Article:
Benson Fisher couldn't be more excited to have gotten the scholarship to Maxfield Academy. After bouncing from foster home to foster home he's finally getting the chance to really settle in somewhere & maybe have a normal teenage experience. Unfortunately that all goes down the drain as soon as he steps in the front doors. There are no teachers, there are no staff, there is razor wire & a tall fence surrounding the property and no one ever leaves. There are microchips in all the doors tied to each student's id & no one ever comes back from detention. Given all these circumstances, Benson finds himself very confused as to why all these teenagers are willing to stay. And then he starts to put things together.
No one here has family or friends. Nobody cares about these teens. And there is something supremely suspicious going on in regards to how things are run. There are 3 "gangs" at the school who bid on contracts for everything from grounds-keeping to security. So really, is it the other teens keeping everyone at the school... or is there someone higher up calling the shots? As Benson delves deeper into the troubling mystery surrounding this school, he's putting everyone in danger. The question is, who are they really in danger from & what is the worst that can happen?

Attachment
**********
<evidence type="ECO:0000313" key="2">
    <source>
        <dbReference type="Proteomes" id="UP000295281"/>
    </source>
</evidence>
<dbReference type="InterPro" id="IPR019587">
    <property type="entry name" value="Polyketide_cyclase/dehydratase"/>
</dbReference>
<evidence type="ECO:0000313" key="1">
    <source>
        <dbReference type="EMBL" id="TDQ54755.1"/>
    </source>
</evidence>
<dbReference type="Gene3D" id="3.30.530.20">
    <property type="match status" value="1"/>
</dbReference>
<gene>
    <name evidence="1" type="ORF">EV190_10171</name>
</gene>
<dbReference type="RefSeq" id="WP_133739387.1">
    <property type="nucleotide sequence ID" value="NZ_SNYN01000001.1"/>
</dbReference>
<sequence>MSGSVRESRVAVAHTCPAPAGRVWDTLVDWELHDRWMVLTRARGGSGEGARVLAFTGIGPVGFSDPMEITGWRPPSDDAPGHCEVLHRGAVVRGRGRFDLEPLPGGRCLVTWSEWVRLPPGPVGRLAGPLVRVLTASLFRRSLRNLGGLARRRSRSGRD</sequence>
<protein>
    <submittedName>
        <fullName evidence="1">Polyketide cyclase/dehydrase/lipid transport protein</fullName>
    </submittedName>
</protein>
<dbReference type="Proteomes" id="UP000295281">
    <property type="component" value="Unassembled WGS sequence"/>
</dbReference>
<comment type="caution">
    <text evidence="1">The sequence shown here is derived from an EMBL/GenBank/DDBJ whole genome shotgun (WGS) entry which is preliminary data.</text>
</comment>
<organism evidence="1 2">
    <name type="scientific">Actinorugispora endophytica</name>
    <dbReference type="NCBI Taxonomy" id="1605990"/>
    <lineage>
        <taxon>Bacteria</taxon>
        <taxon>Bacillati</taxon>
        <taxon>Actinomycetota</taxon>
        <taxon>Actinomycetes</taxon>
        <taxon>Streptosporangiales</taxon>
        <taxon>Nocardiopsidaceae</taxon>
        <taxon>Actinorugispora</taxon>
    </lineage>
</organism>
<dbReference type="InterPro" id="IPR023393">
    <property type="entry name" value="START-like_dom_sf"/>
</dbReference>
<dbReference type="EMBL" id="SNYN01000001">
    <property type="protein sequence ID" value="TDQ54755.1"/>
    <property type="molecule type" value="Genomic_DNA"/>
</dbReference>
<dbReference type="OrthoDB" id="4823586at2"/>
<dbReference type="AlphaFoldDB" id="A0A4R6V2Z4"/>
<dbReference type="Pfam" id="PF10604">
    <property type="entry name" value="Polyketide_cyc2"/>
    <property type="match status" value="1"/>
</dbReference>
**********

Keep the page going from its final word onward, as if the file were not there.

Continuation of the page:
Robison Wells has got a pretty good formula going in this book. Who could resist the rough & tough, down on his luck kid that refuses to take "no" for an answer? Benson has a bristly personality at best, but he is determined to convince everyone that things aren't as great as they seem & that everyone is being duped. Even more startling is just how well everyone seems to be taking their imprisonment. Granted they've all been there longer than Benson, but they've become complacent & complicit in their own restriction.
The dynamics between the 3 rival gangs really sets the tone for all character interaction. In a way, their divisions remind me of the gangs in S.E. Hinton's The Outsiders. Society is very much like the Socs wherein they claim to uphold the law & be of better moral character and yet they dole out punishments that never seem to suit the crime. They take orders without question & believe in their mission.
Havoc resembles the Greasers because these characters do the dirty work that makes the school continue to function, but they enjoy causing mayhem. They toe the line in regards to rules, breaking minor ones that won't cause too much trouble, but never crossing over into major infractions.
What The Outsiders didn't officially have is a third group of misfits, in the case of Variant we have the Variants (Vs for short). This other group is just that, it is the remainder of people who don't really fit in well enough in either of the other groups to have joined them. Benson winds up in this group because he doesn't buy into either of the other groups' missions. The Vs are consistent & kind of free-thinking, while the others are pretty rigid in their tenets.
The dialogue left something to be desired, but what can you expect from miscreants in an unsupervised boarding school? I think the language was intentional, so I can't fault it. The best part though is the twist. And let me tell you, this one will make you do a double-take. Truly masterful, Variant is not one you'll want to miss!
ARC graciously provided by Around the World Tours